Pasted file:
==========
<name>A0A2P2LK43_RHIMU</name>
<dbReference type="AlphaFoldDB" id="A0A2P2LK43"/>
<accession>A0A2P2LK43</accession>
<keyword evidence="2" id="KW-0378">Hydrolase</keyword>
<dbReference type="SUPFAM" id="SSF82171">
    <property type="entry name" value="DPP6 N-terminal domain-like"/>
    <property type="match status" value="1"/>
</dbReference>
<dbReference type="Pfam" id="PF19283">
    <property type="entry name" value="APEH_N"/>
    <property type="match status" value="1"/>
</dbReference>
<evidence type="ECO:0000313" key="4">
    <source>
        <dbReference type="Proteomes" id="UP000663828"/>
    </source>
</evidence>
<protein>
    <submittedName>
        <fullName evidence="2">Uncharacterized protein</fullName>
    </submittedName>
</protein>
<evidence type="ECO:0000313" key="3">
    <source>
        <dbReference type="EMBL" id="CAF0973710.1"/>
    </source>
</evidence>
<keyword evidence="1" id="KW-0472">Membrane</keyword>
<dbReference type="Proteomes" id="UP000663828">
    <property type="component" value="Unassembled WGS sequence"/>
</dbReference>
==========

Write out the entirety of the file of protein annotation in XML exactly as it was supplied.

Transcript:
<name>A0A2P2LK43_RHIMU</name>
<dbReference type="AlphaFoldDB" id="A0A2P2LK43"/>
<accession>A0A2P2LK43</accession>
<keyword evidence="2" id="KW-0378">Hydrolase</keyword>
<dbReference type="SUPFAM" id="SSF82171">
    <property type="entry name" value="DPP6 N-terminal domain-like"/>
    <property type="match status" value="1"/>
</dbReference>
<dbReference type="Pfam" id="PF19283">
    <property type="entry name" value="APEH_N"/>
    <property type="match status" value="1"/>
</dbReference>
<evidence type="ECO:0000313" key="4">
    <source>
        <dbReference type="Proteomes" id="UP000663828"/>
    </source>
</evidence>
<protein>
    <submittedName>
        <fullName evidence="2">Uncharacterized protein</fullName>
    </submittedName>
</protein>
<evidence type="ECO:0000313" key="3">
    <source>
        <dbReference type="EMBL" id="CAF0973710.1"/>
    </source>
</evidence>
<keyword evidence="1" id="KW-0472">Membrane</keyword>
<dbReference type="Proteomes" id="UP000663828">
    <property type="component" value="Unassembled WGS sequence"/>
</dbReference>